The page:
Every weapon Bayonetta uses has three kinds of attack, and any two weapons can be switched mid-combo. Hammer buttons and you’ll get a string of attacks, insert a few pauses amidst the hammering and the attacks will be different. Hold the trigger and lock on to a specific enemy and your options change again. Hold any attack button and you’ll get more attacks; grab an enemy’s weapon and you’ll have even more. That’s a lot of options.
It sounds impressive when Platinum Games boasts Bayonetta has so many combos that they couldn’t actually test them all, but what really matters is the sheer number of options that fact gives in any given fight. With just four buttons and an arsenal of weapons, you can get truly creative with Bayonetta’s moves and develop a fighting style that’s all your own. The variety – both in combos and content – is just one of the ways Bayonetta manages to subvert an entire genre.
The others don’t sound like much: a slow-motion mode and a cracking sense of humour, but they’re both critical. Evade at exactly the right second and Bayonetta enters Witch Time – a brief second or two of slow motion to make your combos even more beautiful. Instead of a dedicated and arbitrary slow-mo button, Witch Time is a reward for absolute precision in a game where you’re beset by impossible odds. You can evade at any time, but if you can keep your head and evade only when you’re in the most danger you get a second’s clarity where you can pick your targets and carefully dish out the most complex and devastating combos.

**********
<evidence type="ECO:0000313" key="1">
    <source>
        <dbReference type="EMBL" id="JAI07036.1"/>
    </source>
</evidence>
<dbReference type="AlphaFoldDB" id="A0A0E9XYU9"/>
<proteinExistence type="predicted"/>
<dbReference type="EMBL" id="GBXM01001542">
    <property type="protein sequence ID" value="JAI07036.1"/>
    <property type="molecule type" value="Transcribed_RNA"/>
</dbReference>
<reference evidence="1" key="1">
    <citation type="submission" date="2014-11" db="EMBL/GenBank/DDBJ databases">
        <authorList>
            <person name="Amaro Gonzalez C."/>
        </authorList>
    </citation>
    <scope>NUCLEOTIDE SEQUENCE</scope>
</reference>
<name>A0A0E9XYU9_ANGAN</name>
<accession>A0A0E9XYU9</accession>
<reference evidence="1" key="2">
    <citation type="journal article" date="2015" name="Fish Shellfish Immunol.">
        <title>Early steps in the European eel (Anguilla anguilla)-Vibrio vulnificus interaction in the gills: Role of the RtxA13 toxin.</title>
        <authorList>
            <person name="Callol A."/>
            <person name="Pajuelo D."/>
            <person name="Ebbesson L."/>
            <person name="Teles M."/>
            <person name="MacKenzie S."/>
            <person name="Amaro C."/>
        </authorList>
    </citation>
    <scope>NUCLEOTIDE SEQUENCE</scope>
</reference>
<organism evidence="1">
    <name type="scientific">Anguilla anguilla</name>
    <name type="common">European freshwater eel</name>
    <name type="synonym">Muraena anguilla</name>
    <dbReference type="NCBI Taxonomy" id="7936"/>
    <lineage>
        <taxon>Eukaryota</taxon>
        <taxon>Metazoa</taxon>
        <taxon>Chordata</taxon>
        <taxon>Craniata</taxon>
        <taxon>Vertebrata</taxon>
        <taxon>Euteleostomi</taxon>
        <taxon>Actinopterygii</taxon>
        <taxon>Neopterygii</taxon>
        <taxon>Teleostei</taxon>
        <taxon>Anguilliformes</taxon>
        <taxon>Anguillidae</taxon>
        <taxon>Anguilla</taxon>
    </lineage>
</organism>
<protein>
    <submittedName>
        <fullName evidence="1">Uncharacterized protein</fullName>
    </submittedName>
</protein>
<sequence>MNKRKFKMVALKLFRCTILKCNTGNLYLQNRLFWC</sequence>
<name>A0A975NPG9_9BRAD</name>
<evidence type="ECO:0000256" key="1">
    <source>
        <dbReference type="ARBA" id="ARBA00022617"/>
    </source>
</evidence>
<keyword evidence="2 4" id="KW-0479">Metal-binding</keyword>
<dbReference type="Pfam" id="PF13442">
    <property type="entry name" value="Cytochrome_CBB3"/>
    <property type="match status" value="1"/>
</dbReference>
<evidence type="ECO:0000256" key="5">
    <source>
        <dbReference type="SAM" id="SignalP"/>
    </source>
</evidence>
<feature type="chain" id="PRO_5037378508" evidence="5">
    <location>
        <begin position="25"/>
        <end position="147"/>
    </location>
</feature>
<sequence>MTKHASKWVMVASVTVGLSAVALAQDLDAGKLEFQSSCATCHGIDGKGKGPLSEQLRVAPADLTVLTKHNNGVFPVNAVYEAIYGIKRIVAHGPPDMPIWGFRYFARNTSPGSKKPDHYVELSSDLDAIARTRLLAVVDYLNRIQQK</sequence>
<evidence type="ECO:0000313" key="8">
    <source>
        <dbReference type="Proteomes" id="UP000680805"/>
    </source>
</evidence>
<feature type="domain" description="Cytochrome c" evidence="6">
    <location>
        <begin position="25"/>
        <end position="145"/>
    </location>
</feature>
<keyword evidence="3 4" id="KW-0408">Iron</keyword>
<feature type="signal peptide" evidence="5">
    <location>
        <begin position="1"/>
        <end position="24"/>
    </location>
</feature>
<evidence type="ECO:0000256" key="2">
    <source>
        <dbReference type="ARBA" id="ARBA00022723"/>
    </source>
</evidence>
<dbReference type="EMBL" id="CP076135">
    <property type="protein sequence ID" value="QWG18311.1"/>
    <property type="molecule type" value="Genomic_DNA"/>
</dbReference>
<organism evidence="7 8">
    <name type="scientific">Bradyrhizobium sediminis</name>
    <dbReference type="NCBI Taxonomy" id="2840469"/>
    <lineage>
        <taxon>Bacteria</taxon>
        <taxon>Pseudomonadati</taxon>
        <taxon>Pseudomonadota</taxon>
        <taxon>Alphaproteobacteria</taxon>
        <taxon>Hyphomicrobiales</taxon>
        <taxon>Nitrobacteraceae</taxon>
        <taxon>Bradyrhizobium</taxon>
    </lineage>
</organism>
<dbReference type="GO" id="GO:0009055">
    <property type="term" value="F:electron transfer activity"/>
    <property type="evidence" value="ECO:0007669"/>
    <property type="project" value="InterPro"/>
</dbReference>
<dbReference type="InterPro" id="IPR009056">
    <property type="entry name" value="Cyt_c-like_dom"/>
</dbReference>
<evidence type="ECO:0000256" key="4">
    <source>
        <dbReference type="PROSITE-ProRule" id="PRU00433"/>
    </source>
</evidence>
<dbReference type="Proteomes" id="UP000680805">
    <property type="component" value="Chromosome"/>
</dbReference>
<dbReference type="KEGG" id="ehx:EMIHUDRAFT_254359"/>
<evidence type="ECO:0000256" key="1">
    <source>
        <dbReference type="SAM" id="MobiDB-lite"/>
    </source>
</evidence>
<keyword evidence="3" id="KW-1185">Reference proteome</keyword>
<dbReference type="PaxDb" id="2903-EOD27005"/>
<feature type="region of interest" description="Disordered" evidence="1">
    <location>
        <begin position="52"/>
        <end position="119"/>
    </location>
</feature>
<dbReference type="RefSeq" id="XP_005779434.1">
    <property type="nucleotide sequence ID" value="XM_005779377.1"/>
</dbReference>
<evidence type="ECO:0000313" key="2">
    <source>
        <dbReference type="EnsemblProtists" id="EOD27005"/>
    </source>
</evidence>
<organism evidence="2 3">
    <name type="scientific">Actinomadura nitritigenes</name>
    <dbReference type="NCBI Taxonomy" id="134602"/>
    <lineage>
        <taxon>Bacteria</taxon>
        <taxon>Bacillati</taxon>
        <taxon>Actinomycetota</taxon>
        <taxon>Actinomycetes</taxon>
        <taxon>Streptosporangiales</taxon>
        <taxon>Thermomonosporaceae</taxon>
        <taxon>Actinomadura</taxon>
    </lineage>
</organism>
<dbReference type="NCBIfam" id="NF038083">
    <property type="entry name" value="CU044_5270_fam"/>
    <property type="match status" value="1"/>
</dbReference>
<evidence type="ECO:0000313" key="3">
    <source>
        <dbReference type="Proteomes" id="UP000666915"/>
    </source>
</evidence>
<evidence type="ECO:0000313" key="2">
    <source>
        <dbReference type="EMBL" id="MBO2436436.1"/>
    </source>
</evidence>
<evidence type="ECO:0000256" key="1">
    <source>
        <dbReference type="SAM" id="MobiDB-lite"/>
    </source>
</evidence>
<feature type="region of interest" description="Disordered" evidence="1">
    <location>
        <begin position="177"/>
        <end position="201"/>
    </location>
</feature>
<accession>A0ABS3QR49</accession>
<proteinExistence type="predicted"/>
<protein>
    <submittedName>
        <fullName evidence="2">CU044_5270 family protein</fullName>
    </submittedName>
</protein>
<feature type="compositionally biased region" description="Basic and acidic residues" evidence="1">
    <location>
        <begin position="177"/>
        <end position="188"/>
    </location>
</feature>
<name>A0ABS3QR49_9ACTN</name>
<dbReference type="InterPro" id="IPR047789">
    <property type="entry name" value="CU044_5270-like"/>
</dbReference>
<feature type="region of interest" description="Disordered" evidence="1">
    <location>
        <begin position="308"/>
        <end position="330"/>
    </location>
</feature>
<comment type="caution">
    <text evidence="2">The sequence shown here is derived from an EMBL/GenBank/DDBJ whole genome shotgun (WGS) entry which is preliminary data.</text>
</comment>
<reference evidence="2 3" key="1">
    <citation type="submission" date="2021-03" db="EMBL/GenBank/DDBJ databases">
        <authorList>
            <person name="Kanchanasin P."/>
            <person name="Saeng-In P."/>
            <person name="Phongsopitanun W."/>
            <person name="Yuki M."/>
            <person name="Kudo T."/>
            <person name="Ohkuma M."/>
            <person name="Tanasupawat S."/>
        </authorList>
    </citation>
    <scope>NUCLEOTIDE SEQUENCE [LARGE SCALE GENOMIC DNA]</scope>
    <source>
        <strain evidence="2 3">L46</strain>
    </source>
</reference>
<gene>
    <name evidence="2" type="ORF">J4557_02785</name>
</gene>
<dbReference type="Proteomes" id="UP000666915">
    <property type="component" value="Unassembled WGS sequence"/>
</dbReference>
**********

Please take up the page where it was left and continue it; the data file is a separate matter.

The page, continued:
And then there are the laughs. Without its sense of humour, Bayonetta would be deadly serious fanboy bait – all teasing titillation and gratuitous sexual excess – but Bayonetta is played with tongue firmly in cheek. Every time Bayonetta inexplicably contorts herself into a pole dancer’s pose to pick up a gun, or sucks on a lollipop while winking at the camera, it’s played for laughs, not erections. Every line of dialogue is performed with irony and every scene is loaded to the brim with touches a gamer can’t help but love – Hideki Kamiya’s name on a tombstone being pissed on by an angel, Magical Sound Shower on the car radio, and a trumpet you can fire like a gun. Genius.
Bayonetta’s absolute faith in players isn’t reflected in Sega’s faith in Bayonetta, who pulled the game out of the path of the three-way sequel bloodbath that is Assassin’s Creed 2, Uncharted 2, and Modern Warfare 2. It’s out in Japan but won’t arrive in the West until January. A delay which might just make Bayonetta the best action game of both 2009 and 2010.
Nov 19, 2009